Ahimsa The Art of Non-violence

There is a quote in one of the episodes of BBC’s The Story of India that goes:


How often we make our history the story of great conquerors; the men of violence?


Alexander, Napoleon, Hitler… That’s what we teach children in their history books, isn’t it? But here there’s one man who sits under a tree thinking and changes the world… but this is an Indian story.

Despite humanity knowing of the atrocities and negativity associated with war and brutality, nowadays we still seem to try getting what we want by employing the use of force. But the war between groups of people is not necessarily needed to bring about violence; this is instead a behavior that most of us experience or witness every day. Whether it is towards ourselves or others and whether it comes in the form of a thought, word or action; violence has played an evident role in our lives from the moment we were in our mother’s womb. Consequently, the addressing of this behavior must be done under the light of patience, understanding and overall love.


Buddha, the Indian man who sat under the legendary Bodhi Tree and reached enlightenment, pointed out five precepts or basic promises that all Buddhists must take on in their daily lives; but Buddhists or not these vows make up for a good starting point for paving the way to inner and outer peace.





These five promises were as follows:


“I undertake the precept to refrain from destroying living creatures.”
“I undertake the precept to refrain from taking that which is not given.”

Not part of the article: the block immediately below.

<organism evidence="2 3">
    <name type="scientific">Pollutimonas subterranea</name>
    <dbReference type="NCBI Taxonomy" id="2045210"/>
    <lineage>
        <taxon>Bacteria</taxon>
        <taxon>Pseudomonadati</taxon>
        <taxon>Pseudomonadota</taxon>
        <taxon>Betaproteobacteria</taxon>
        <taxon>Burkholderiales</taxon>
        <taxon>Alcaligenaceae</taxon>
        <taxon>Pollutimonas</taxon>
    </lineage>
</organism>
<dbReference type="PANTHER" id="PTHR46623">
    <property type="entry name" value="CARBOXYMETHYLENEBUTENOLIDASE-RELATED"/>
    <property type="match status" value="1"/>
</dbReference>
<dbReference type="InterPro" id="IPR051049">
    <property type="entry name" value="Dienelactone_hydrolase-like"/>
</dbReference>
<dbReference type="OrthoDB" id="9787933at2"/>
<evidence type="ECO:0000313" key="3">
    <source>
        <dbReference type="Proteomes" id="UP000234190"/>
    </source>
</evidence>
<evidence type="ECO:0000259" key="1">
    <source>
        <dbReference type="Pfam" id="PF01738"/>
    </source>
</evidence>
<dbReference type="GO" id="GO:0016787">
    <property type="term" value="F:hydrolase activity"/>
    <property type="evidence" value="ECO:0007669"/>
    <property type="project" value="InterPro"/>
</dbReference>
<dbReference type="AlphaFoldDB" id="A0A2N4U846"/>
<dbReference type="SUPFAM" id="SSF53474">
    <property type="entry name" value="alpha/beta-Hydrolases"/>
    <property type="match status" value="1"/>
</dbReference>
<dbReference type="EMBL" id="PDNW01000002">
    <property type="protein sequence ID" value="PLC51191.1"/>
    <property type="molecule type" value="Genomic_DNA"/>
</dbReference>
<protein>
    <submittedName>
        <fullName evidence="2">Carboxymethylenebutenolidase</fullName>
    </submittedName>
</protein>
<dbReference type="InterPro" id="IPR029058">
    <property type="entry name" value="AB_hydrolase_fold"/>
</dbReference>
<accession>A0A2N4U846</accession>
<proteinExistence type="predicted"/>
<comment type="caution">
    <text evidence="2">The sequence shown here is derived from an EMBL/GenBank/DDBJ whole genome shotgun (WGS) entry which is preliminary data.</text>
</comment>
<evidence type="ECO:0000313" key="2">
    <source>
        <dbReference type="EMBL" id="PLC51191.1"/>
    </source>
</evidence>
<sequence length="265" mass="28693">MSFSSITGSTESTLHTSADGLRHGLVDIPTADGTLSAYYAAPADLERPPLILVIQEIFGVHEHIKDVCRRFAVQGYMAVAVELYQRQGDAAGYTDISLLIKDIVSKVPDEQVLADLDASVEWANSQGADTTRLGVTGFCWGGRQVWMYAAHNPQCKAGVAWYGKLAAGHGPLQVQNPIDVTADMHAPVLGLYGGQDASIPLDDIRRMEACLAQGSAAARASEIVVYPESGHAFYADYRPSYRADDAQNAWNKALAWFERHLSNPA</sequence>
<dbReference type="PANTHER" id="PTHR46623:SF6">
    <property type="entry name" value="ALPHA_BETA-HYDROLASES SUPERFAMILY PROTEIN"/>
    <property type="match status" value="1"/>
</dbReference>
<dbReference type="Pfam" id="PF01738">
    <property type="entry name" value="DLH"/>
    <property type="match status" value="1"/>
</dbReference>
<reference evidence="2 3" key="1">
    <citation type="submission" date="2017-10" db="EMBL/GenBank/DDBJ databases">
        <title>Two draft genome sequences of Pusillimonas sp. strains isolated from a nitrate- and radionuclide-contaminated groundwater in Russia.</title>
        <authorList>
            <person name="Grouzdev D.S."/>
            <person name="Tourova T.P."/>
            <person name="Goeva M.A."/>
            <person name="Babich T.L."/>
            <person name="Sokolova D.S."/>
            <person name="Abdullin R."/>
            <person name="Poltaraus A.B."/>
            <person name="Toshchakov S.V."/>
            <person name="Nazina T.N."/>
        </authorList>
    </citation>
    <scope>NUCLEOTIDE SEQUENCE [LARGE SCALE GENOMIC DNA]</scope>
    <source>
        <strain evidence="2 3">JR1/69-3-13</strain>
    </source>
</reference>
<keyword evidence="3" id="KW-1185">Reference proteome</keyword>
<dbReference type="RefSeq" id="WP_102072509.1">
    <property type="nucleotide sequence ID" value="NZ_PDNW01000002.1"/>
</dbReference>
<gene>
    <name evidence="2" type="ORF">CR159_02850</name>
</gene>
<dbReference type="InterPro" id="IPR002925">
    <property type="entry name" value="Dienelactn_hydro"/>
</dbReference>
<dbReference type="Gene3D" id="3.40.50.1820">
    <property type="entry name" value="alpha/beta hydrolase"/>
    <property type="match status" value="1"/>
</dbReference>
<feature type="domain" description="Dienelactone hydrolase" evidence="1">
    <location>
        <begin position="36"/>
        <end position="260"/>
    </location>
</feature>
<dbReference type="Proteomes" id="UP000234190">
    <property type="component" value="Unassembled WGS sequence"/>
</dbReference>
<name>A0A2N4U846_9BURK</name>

“I undertake the precept to refrain from sexual misconduct.”
“I undertake the precept to refrain from incorrect speech.”
“I undertake the precept to refrain from intoxicating drinks and drugs which lead to carelessness.”


They allow us to extend our love and kindness to everyone, not only to human beings but also to sentient beings with which we come into contact.
One of the most demanding religions when it comes to non-violence is Jainism. This is one of the major religions in India and just like Buddhism, has its roots in yoga philosophy. Jain practitioners avoid injuring sentient beings in any possible way by:


Not injuring oneself mentally
Not injuring others mentally
Not approving injury done by others mentally
Not injuring oneself orally
Not injuring others orally
Not approving injury done by others orally
Not injuring oneself physically
Not injuring others physically
Not approving injury done by others physically


By “others” again, Jain practitioners refer to all living and sentient creatures. These individuals go long ways to apply this noble practice, from following a strict vegan diet to running animal sanctuaries; and from wearing clothes whose production harms no animals to rejecting jobs that cause harm to others.


Ahimsa also includes the practice and promotion of forgiveness, tolerance, compassion, giving, protecting the environment, caring for animals and carrying out one’s daily work honestly and justly.


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